It’s accepted Hollywood canon at this point that Rogue One: A Star Wars Story was almost entirely reconstructed in the editing bay and with a ton of reshoots, with Disney bringing in writer Tony Gilroy to punch-up director Gareth Edwards’ film into the version we know (and love!) today. There’s proof of this all over the place, whether it’s footage in the trailers that doesn’t appear in the final film, behind-the-scenes shots that imply a different fate for certain characters, or the fact that it was Gilroy who was brought in to make Disney+’s excellent Andor prequel series. But whatever happened, Edwards has no interest in sharing any details. He’s been a good soldier this whole time (a fact lampshaded by his little cameo as a soldier in Star Wars: The Last Jedi), and even now, years later, Edwards refuses to say anything negative about working with Disney.
In an appearance on KCRW’s The Business (via The Hollywood Reporter), Edwards said there has been “so much inaccuracy” online about the making of Rogue One, insisting that there was no on-set drama and that, while Gilroy came in and “did a lot of great work,” everyone on the film “worked together until the last minute of that movie.” He said the memorable sequence with Darth Vader in the hallway was the last thing they filmed in the reshoots, and, he noted, “I did all of that stuff.”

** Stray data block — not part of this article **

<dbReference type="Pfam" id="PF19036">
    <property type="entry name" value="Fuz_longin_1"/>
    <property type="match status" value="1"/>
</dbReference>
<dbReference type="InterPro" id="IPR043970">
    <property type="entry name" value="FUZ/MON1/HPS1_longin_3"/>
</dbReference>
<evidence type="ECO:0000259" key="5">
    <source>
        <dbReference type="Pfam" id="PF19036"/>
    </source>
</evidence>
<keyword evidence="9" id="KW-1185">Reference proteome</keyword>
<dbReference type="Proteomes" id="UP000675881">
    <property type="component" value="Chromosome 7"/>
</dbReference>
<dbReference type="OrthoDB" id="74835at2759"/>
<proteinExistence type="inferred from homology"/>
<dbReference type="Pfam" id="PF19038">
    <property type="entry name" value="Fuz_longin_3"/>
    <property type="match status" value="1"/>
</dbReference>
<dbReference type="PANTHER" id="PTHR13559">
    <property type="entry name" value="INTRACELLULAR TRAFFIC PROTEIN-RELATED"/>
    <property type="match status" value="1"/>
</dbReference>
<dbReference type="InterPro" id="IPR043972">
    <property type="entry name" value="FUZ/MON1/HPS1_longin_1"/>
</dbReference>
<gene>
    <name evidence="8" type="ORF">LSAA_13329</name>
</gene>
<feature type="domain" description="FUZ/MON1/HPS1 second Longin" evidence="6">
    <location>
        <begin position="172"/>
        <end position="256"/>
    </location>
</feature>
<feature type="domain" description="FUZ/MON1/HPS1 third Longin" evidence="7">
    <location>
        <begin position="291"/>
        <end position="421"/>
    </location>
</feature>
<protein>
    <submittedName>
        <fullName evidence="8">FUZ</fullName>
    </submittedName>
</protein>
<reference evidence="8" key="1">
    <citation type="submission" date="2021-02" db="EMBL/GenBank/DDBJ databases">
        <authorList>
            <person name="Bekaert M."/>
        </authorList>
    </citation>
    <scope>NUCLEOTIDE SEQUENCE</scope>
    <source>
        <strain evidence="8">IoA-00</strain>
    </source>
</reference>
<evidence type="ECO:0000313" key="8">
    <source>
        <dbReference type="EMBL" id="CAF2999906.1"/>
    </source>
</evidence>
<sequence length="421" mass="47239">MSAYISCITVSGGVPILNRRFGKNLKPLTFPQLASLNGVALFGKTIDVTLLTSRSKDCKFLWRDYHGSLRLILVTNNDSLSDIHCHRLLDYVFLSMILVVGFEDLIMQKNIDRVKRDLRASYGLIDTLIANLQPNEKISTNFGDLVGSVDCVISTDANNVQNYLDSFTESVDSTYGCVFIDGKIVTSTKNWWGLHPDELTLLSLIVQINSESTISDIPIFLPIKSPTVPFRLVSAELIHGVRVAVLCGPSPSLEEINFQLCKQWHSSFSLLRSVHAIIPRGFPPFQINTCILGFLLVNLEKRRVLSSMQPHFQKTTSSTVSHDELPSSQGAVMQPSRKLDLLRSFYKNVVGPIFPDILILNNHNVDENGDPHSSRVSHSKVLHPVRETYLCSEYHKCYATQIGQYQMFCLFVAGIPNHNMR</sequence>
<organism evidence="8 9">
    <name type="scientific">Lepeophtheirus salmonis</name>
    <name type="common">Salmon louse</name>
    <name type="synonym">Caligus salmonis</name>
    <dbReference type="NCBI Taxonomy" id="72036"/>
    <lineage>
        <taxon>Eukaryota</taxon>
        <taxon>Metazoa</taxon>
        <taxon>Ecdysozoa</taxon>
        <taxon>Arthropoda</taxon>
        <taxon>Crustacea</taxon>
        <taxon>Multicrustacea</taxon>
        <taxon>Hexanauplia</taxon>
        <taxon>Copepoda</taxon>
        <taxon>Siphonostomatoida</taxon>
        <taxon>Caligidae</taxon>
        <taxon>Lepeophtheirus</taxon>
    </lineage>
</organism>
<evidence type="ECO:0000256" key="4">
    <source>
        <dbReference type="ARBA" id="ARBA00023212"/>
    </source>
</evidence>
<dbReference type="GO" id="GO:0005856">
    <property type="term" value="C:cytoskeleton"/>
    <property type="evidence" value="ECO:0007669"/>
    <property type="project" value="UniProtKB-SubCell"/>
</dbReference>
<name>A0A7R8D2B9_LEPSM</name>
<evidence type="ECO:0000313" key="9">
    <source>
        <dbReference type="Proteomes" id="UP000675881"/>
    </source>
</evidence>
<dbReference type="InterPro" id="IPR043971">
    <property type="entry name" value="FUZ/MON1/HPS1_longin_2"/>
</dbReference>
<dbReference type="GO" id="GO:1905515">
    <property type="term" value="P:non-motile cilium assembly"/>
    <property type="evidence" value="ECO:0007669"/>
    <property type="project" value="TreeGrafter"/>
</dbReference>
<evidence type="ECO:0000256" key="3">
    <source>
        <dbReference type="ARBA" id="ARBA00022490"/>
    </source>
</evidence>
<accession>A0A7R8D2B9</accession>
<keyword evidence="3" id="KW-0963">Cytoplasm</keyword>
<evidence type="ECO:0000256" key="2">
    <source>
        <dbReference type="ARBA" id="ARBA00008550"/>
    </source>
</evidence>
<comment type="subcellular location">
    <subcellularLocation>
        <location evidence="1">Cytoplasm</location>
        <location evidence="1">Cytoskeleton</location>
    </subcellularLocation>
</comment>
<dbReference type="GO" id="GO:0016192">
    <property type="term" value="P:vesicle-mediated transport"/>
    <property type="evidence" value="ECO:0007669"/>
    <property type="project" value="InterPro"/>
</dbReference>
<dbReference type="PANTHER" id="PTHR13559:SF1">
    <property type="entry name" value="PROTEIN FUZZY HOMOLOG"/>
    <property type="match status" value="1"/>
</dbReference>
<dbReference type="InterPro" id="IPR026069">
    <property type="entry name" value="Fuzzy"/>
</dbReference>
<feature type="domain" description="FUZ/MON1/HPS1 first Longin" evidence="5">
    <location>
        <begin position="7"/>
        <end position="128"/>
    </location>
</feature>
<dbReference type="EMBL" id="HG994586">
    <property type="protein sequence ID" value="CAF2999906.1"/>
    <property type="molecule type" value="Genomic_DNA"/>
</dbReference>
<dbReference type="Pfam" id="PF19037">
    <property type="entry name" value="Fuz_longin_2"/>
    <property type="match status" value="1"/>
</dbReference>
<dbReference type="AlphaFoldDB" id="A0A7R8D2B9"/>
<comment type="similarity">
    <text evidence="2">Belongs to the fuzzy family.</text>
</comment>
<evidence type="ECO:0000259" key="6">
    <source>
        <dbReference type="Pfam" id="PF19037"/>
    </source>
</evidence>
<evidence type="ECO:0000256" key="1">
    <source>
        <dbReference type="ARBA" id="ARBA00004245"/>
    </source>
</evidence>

Edwards also pointed out that, no matter what happened, he got to make a Star Wars movie and that’s good enough for him. “Someone who gets that opportunity to make a Star Wars film and then starts complaining about it,” he argued, “I don’t think many people have that much empathy for that kind of person. I so don’t want to be them.” He said he’s proud of Rogue One and that it was “a dream come true.” He also, curiously, compared it to a “‘What goes into Fight Club stays in Fight Club’ kind of thing,” which is not quite accurate, but the point is that he wants to “sound grateful for what happened and not talk negatively about anything.”
It seems like he’s very aware that they ended up with a good movie, however it happened, and by having a positive attitude about it he gets to reap the benefits of having his name on it. Related: Edwards’ The Creator, distributed by the Disney-owned 20th Century Studios, is in theaters now.